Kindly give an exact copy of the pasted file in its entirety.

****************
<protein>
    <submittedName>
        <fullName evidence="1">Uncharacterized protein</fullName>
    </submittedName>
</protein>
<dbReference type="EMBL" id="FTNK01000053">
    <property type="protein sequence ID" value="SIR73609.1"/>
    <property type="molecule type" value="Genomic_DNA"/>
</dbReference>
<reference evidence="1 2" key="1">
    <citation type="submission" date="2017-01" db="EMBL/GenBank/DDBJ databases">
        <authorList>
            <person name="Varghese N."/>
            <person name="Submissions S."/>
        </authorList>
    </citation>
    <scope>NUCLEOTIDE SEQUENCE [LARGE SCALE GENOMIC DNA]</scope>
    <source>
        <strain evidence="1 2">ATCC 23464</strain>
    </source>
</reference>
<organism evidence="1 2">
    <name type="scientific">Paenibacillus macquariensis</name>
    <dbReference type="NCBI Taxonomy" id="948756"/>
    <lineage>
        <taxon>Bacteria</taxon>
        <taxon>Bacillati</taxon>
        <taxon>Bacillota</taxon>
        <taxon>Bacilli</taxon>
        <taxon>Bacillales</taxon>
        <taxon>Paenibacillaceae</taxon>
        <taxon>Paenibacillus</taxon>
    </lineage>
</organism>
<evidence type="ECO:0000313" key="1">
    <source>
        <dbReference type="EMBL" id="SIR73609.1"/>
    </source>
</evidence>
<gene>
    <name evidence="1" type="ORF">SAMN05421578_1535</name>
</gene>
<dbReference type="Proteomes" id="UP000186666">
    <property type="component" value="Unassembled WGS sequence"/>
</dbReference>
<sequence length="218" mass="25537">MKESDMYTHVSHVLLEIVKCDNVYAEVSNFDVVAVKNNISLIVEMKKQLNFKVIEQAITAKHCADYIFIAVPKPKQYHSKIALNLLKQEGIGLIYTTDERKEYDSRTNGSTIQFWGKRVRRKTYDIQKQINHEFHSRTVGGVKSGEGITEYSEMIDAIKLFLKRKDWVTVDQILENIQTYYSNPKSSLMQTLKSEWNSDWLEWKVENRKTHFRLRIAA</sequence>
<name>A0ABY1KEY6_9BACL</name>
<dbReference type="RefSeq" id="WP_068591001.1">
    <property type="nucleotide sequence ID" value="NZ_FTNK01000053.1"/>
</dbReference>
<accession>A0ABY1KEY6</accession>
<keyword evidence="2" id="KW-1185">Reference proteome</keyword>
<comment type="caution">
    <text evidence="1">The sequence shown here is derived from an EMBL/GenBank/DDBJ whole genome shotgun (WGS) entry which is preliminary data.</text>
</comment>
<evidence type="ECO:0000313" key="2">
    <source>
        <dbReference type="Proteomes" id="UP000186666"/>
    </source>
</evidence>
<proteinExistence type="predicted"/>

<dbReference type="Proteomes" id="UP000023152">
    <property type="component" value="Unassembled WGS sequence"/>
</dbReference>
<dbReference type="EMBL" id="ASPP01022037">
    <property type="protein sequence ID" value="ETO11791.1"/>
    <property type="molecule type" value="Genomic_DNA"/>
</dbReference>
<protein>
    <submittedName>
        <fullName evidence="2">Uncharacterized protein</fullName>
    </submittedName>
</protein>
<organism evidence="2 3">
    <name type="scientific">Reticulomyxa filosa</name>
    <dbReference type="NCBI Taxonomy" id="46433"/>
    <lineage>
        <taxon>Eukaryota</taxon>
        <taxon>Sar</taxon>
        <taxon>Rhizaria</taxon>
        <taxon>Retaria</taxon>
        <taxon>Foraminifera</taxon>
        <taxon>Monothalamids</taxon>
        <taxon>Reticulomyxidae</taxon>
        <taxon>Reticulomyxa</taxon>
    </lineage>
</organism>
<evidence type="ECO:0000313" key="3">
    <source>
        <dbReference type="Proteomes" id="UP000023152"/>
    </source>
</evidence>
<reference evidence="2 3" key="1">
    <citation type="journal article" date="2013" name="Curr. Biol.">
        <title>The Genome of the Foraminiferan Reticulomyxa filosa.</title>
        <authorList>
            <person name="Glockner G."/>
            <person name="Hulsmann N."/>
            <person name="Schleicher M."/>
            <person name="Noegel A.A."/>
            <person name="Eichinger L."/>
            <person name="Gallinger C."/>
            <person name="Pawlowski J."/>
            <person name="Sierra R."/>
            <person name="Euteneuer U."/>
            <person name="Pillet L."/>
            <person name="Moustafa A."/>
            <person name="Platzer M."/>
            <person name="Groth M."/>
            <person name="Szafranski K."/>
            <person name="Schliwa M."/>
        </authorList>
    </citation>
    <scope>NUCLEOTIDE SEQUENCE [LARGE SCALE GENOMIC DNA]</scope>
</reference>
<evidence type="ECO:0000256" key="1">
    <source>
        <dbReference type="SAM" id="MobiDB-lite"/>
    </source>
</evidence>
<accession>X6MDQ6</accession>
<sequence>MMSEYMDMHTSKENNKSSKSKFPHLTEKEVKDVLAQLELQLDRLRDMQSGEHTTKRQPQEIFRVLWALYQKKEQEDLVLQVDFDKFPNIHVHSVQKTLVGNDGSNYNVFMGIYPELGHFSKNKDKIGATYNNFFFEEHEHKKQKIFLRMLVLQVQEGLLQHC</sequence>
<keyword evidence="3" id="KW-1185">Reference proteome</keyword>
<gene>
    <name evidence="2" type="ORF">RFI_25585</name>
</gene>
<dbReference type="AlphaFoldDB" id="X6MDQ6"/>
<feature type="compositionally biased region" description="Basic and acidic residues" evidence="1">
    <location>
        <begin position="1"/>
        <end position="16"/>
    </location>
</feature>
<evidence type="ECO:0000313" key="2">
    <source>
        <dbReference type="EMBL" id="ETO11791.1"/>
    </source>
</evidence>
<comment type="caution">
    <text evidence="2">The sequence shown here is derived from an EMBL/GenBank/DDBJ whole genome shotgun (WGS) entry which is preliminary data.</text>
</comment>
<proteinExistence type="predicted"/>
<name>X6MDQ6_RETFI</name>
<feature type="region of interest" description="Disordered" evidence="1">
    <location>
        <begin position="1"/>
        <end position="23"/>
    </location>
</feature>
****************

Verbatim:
<protein>
    <submittedName>
        <fullName evidence="1">Uncharacterized protein</fullName>
    </submittedName>
</protein>
<dbReference type="EMBL" id="FTNK01000053">
    <property type="protein sequence ID" value="SIR73609.1"/>
    <property type="molecule type" value="Genomic_DNA"/>
</dbReference>
<reference evidence="1 2" key="1">
    <citation type="submission" date="2017-01" db="EMBL/GenBank/DDBJ databases">
        <authorList>
            <person name="Varghese N."/>
            <person name="Submissions S."/>
        </authorList>
    </citation>
    <scope>NUCLEOTIDE SEQUENCE [LARGE SCALE GENOMIC DNA]</scope>
    <source>
        <strain evidence="1 2">ATCC 23464</strain>
    </source>
</reference>
<organism evidence="1 2">
    <name type="scientific">Paenibacillus macquariensis</name>
    <dbReference type="NCBI Taxonomy" id="948756"/>
    <lineage>
        <taxon>Bacteria</taxon>
        <taxon>Bacillati</taxon>
        <taxon>Bacillota</taxon>
        <taxon>Bacilli</taxon>
        <taxon>Bacillales</taxon>
        <taxon>Paenibacillaceae</taxon>
        <taxon>Paenibacillus</taxon>
    </lineage>
</organism>
<evidence type="ECO:0000313" key="1">
    <source>
        <dbReference type="EMBL" id="SIR73609.1"/>
    </source>
</evidence>
<gene>
    <name evidence="1" type="ORF">SAMN05421578_1535</name>
</gene>
<dbReference type="Proteomes" id="UP000186666">
    <property type="component" value="Unassembled WGS sequence"/>
</dbReference>
<sequence length="218" mass="25537">MKESDMYTHVSHVLLEIVKCDNVYAEVSNFDVVAVKNNISLIVEMKKQLNFKVIEQAITAKHCADYIFIAVPKPKQYHSKIALNLLKQEGIGLIYTTDERKEYDSRTNGSTIQFWGKRVRRKTYDIQKQINHEFHSRTVGGVKSGEGITEYSEMIDAIKLFLKRKDWVTVDQILENIQTYYSNPKSSLMQTLKSEWNSDWLEWKVENRKTHFRLRIAA</sequence>
<name>A0ABY1KEY6_9BACL</name>
<dbReference type="RefSeq" id="WP_068591001.1">
    <property type="nucleotide sequence ID" value="NZ_FTNK01000053.1"/>
</dbReference>
<accession>A0ABY1KEY6</accession>
<keyword evidence="2" id="KW-1185">Reference proteome</keyword>
<comment type="caution">
    <text evidence="1">The sequence shown here is derived from an EMBL/GenBank/DDBJ whole genome shotgun (WGS) entry which is preliminary data.</text>
</comment>
<evidence type="ECO:0000313" key="2">
    <source>
        <dbReference type="Proteomes" id="UP000186666"/>
    </source>
</evidence>
<proteinExistence type="predicted"/>

<dbReference type="Proteomes" id="UP000023152">
    <property type="component" value="Unassembled WGS sequence"/>
</dbReference>
<dbReference type="EMBL" id="ASPP01022037">
    <property type="protein sequence ID" value="ETO11791.1"/>
    <property type="molecule type" value="Genomic_DNA"/>
</dbReference>
<protein>
    <submittedName>
        <fullName evidence="2">Uncharacterized protein</fullName>
    </submittedName>
</protein>
<organism evidence="2 3">
    <name type="scientific">Reticulomyxa filosa</name>
    <dbReference type="NCBI Taxonomy" id="46433"/>
    <lineage>
        <taxon>Eukaryota</taxon>
        <taxon>Sar</taxon>
        <taxon>Rhizaria</taxon>
        <taxon>Retaria</taxon>
        <taxon>Foraminifera</taxon>
        <taxon>Monothalamids</taxon>
        <taxon>Reticulomyxidae</taxon>
        <taxon>Reticulomyxa</taxon>
    </lineage>
</organism>
<evidence type="ECO:0000313" key="3">
    <source>
        <dbReference type="Proteomes" id="UP000023152"/>
    </source>
</evidence>
<reference evidence="2 3" key="1">
    <citation type="journal article" date="2013" name="Curr. Biol.">
        <title>The Genome of the Foraminiferan Reticulomyxa filosa.</title>
        <authorList>
            <person name="Glockner G."/>
            <person name="Hulsmann N."/>
            <person name="Schleicher M."/>
            <person name="Noegel A.A."/>
            <person name="Eichinger L."/>
            <person name="Gallinger C."/>
            <person name="Pawlowski J."/>
            <person name="Sierra R."/>
            <person name="Euteneuer U."/>
            <person name="Pillet L."/>
            <person name="Moustafa A."/>
            <person name="Platzer M."/>
            <person name="Groth M."/>
            <person name="Szafranski K."/>
            <person name="Schliwa M."/>
        </authorList>
    </citation>
    <scope>NUCLEOTIDE SEQUENCE [LARGE SCALE GENOMIC DNA]</scope>
</reference>
<evidence type="ECO:0000256" key="1">
    <source>
        <dbReference type="SAM" id="MobiDB-lite"/>
    </source>
</evidence>
<accession>X6MDQ6</accession>
<sequence>MMSEYMDMHTSKENNKSSKSKFPHLTEKEVKDVLAQLELQLDRLRDMQSGEHTTKRQPQEIFRVLWALYQKKEQEDLVLQVDFDKFPNIHVHSVQKTLVGNDGSNYNVFMGIYPELGHFSKNKDKIGATYNNFFFEEHEHKKQKIFLRMLVLQVQEGLLQHC</sequence>
<keyword evidence="3" id="KW-1185">Reference proteome</keyword>
<gene>
    <name evidence="2" type="ORF">RFI_25585</name>
</gene>
<dbReference type="AlphaFoldDB" id="X6MDQ6"/>
<feature type="compositionally biased region" description="Basic and acidic residues" evidence="1">
    <location>
        <begin position="1"/>
        <end position="16"/>
    </location>
</feature>
<evidence type="ECO:0000313" key="2">
    <source>
        <dbReference type="EMBL" id="ETO11791.1"/>
    </source>
</evidence>
<comment type="caution">
    <text evidence="2">The sequence shown here is derived from an EMBL/GenBank/DDBJ whole genome shotgun (WGS) entry which is preliminary data.</text>
</comment>
<proteinExistence type="predicted"/>
<name>X6MDQ6_RETFI</name>
<feature type="region of interest" description="Disordered" evidence="1">
    <location>
        <begin position="1"/>
        <end position="23"/>
    </location>
</feature>